C for care

Anjali Jhangiani
Wednesday, 17 October 2018

Praful Chandawarkar, cofounder of Live Life Love Life Charity Foundation, talks about their latest initiatives to help needy patients

The Live Life Love Life Charity Foundation was formed by Praful Chandawarkar and Suraj Repe, after the two friends lost their wives to cancer. “My wife Cheeru passed away in April 2013 and Suraj also lost his spouse Priya. One day we were talking about how expensive cancer treatment can be, and how people, who cannot afford enough insurance, would be able to get their loved ones treated for this terminal disease. We thought of forming a facilitator, a charity organisation, where every year we would raise funds and give it to NGOs which work towards providing care for cancer patients who are below the poverty line,” says Chandawarkar. 

In their first year, they raised funds for Prashanti Cancer Care Mission for offering free chemotherapy, awareness campaigns, early detection camps, and Care India Medical Society which provides in-patient care totally free of cost including admission, investigations, 24x7 nursing and supportive care, diet, stay and guidance. Now in their sixth year, they have raised funds for Prayas Health Group, which has been working in the field of Cervical Cancer since 2010, and Nag Foundation, which provides vaccines (an antibody called Herceptin due to which the chances of cure are very high) for certain types of breast cancer. 

“We conduct screening camps in different parts of the city — in corporate offices that have helped us raise money, in urban slums of Pune, in municipal schools, in rural areas. Screening camps are done consistently for cervical cancer and breast cancer. Cervical cancer is completely curable if caught early. But most women don’t go for yearly checks on their own,” says Chandawarkar, adding that the foundation has conducted 7,900 screening camps in the last three years.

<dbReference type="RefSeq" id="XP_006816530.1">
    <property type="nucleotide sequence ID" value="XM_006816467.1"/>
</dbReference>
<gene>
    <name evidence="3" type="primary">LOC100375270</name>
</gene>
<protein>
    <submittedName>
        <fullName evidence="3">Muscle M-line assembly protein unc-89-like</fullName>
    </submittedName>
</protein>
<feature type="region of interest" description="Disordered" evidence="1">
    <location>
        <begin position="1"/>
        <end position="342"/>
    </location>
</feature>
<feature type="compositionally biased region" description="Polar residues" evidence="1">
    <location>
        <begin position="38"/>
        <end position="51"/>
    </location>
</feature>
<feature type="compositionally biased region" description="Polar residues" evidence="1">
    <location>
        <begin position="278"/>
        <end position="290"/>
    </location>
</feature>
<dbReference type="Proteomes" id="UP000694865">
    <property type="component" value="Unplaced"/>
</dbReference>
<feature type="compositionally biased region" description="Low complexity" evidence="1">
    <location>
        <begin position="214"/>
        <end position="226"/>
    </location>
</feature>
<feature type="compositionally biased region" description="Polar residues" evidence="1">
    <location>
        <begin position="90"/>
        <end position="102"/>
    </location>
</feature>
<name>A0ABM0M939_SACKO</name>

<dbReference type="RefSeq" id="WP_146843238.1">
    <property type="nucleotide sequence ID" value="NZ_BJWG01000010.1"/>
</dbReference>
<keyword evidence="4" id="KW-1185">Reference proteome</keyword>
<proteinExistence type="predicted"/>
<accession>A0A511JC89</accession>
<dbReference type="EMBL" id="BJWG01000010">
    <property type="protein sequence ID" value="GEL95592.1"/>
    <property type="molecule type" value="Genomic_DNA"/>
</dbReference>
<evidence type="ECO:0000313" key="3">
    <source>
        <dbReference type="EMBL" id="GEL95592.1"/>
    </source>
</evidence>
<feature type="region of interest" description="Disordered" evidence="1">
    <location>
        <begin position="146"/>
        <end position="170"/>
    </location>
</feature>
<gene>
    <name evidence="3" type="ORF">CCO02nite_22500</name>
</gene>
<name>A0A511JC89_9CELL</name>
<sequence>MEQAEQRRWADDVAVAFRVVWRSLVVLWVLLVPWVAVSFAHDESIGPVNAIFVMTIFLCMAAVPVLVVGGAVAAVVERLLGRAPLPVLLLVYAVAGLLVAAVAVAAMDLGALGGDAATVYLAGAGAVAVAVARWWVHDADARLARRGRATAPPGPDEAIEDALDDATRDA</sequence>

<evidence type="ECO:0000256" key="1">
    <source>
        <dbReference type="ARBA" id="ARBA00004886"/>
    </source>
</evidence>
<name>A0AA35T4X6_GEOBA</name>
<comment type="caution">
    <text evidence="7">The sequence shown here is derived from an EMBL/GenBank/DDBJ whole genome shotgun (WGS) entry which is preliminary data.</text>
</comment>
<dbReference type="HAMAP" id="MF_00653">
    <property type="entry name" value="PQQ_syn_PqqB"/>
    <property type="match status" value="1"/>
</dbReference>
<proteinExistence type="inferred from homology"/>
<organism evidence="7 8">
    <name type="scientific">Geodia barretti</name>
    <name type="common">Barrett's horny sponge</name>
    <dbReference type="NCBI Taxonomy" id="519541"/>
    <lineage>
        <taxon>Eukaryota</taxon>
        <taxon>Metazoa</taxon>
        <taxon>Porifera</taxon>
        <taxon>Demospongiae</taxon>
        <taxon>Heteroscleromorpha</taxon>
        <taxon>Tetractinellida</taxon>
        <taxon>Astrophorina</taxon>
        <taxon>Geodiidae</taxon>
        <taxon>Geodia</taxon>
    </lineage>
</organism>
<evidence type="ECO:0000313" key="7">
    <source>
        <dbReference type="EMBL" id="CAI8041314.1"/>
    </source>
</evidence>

They have even commissioned translations of a Marathi documentary on cervical cancer made into several languages like Hindi, Gujarati etc, that are screened at various municipal schools.

Apart from providing financial aid, the foundation makes sure that the patients have access to doctors that have been trained for end-of-life counselling. “Patients who are terminally ill, need the steady hand of a doctor who has good bedside manners and training in psychology to take care of them. They even go to the patients homes to work with them if need be,” says he. 

The foundation is also creating funds for Prayas to create an inexpensive test for upper bowel cancer in men. “Once we get the go-ahead from the technology and diagnostics team, we will start offering these tests for men while we have screenings for cervical cancer for women,” he adds. 

The foundation has a Facebook page and a website through which people in need can reach out to them. “But mostly it’s the other way around — we reach out to the patients,” says Chandawarkar, explaining, “Through the screening camps, we conduct, if we find someone testing positive, we reach out to them and guide them to a couple of hospitals in the city that we have partnered with, for example Deenanath Mangeshkar Hospital. They are then helped by the best doctors to understand what the situation is. In Prayas, we have Dr Vinay Kulkarni and Smita Joshi who have advanced knowledge of these diseases and help out with their extensive network of doctors. We give the patient an end-to-end solution, once they are detected positive. We go through their entire journey with them,” he says.

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